Some might say that the unprecedented has already come to pass, yet global instability is still the norm amidst the COVID-19 pandemic. Despite this, companies still have to find ways to maintain productivity.

A recent survey by global analytics firm Gallup shows that work units that score the highest on employee engagement show 17 percent higher productivity. That makes employee engagement one of the central elements of workplace efficiency. It is what drives growth, profit, and increased retention rates

Despite employee engagement hitting a record high last May, 85 percent of employees are disengaged. Lack of feedback and not being familiar with the company’s values, goals, and tactics are among the most frequent reasons why workers are not highly involved at work.  

A Mental Health Index survey found that four in ten employees feel less motivated to work since the pandemic started. They find it hard to balance their job with leisure, social contact, and exploration, and the changes in physical work result in ongoing strain.

Employers should seek an approach to maximize employee engagement, productivity, and motivation. Here are the most effective strategies to do that.


Times of crisis are the worst periods to keep employees in the dark and wondering about their future. According to recent research, 55 percent of workers are worried about their job security. The pandemic leaves employees with feelings of uncertainty, and they need their leaders to keep them in the loop. But only 35 percent of staff believe that their organization has the resilience to withstand the crisis.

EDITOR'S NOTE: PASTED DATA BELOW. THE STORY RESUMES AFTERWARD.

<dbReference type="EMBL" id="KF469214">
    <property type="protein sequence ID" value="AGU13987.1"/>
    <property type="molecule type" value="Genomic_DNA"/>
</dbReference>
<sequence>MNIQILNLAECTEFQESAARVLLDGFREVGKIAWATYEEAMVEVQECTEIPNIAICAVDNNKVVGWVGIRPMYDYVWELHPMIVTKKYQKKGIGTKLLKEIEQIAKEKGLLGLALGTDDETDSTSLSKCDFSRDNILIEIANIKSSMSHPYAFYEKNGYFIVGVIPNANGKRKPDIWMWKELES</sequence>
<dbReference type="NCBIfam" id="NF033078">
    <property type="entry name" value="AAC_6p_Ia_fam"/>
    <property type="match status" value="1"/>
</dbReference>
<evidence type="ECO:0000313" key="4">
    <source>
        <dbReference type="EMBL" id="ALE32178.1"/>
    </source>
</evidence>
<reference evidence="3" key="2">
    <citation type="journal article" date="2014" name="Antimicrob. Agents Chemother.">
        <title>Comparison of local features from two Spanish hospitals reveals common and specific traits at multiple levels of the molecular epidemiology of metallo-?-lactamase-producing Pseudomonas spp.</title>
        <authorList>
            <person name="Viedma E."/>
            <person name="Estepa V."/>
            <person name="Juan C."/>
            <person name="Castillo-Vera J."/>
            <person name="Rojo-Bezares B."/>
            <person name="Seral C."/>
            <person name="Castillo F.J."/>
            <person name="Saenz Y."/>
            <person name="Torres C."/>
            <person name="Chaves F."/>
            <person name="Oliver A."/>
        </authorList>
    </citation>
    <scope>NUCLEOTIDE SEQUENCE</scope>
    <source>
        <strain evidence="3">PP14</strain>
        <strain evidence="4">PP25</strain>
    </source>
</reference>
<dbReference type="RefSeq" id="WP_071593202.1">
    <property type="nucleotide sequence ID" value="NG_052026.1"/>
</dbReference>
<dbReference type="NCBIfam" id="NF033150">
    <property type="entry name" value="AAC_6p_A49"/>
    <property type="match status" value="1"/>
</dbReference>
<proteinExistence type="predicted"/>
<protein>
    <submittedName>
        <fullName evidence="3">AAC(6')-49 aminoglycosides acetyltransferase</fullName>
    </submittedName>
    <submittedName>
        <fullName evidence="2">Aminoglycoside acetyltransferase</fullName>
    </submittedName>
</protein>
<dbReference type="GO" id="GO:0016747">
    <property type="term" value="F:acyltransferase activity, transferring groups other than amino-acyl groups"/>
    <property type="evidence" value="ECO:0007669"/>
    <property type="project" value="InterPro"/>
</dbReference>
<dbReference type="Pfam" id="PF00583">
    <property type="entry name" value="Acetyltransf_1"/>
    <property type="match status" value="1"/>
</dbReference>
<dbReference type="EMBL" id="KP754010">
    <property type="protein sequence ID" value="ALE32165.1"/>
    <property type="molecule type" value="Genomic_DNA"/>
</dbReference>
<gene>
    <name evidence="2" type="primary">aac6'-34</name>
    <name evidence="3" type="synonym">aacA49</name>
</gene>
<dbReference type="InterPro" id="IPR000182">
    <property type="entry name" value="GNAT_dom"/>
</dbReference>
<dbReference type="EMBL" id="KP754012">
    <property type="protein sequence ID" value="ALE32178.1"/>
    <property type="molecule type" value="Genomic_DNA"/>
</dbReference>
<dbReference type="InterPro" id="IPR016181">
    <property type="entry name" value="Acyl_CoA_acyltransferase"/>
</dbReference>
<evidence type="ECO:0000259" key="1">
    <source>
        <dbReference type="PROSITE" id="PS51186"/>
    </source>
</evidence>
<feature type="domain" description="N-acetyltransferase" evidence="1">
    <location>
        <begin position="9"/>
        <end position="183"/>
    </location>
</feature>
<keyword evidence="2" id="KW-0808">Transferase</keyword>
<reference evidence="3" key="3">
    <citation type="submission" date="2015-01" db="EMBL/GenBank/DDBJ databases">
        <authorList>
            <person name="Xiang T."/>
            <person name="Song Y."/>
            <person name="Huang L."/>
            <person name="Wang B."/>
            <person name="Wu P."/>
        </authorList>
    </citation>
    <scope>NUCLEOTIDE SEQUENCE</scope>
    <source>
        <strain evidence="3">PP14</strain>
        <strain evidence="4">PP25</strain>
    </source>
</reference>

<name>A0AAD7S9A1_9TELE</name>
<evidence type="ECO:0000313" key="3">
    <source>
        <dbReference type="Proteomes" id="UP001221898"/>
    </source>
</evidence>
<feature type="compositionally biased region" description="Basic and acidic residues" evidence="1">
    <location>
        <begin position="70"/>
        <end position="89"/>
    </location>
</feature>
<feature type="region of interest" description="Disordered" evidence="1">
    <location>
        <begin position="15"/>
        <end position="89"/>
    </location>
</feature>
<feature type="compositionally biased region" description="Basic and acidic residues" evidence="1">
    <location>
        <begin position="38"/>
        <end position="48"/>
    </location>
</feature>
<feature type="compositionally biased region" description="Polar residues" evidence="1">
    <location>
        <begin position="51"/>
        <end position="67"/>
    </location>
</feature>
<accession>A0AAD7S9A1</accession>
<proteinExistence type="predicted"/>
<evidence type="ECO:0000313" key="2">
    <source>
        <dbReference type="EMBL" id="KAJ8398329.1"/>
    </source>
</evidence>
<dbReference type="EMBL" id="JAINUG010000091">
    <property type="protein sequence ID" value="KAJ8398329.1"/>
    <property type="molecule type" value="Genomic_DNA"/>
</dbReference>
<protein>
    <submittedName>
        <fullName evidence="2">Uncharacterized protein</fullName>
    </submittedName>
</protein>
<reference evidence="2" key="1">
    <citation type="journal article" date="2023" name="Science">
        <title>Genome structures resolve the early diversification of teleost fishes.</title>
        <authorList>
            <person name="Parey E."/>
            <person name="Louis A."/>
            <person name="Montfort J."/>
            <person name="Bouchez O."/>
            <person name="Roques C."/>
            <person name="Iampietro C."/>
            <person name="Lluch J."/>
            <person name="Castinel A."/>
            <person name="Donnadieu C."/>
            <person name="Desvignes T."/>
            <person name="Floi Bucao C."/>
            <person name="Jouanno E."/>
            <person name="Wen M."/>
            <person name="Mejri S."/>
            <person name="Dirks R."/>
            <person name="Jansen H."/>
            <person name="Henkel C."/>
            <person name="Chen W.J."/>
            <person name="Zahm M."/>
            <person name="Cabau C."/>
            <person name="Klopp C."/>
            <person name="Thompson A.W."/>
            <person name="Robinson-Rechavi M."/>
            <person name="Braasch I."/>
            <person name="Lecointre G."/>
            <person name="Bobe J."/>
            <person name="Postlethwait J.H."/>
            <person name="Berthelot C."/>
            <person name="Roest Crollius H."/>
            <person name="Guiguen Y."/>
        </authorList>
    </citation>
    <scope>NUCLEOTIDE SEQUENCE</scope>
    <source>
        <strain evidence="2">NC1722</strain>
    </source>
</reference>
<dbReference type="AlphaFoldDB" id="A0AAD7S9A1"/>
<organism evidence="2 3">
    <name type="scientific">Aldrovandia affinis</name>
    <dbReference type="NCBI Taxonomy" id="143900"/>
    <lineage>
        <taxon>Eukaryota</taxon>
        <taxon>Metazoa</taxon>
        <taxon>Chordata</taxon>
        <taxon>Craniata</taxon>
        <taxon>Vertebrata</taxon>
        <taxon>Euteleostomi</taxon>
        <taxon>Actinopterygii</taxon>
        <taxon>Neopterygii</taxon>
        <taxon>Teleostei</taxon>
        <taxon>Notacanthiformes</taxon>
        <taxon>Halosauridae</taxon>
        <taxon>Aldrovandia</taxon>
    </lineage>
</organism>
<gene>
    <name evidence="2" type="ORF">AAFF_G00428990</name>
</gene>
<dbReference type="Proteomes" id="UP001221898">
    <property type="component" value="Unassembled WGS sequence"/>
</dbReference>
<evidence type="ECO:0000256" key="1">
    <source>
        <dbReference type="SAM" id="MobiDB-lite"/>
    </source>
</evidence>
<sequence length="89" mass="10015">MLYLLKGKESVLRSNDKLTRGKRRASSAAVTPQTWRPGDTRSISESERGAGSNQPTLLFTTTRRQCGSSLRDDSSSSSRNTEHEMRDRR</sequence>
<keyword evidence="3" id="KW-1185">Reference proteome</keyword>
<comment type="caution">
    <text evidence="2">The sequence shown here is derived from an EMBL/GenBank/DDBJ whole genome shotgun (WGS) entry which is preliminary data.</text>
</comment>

Try not to keep your plans, activities, and goals a secret. Be transparent about the state of the company even if things aren’t going as smoothly as expected. If you know that not everyone will keep their job, be upfront about it because, sooner or later, they will find out. It is better if everyone is ready for what’s coming. 

Ensure that you send daily or weekly updates because only 55 percent of workers indicate that their company provides them with regular notifications. Otherwise, you could instill distrust and lack of support because your employees don’t know what to expect from you. 

Employees will be more engaged if they feel a sense of job security and that they can trust you. Use communication channels to keep everyone informed, send newsletters, and regular emails.


Most organizations know that an immersive, well-established, and stable company culture is essential for a successful business. Yet, many fail to leverage it to boost employee motivation. A positive work culture increases employee engagement, productivity, and revenue. 

Emphasize the core values, mission, and goals of your company. That should be one of the principal reasons why your employees decided to work for you after all. Remind them what motivated them to apply for their job position and why they wanted it so much.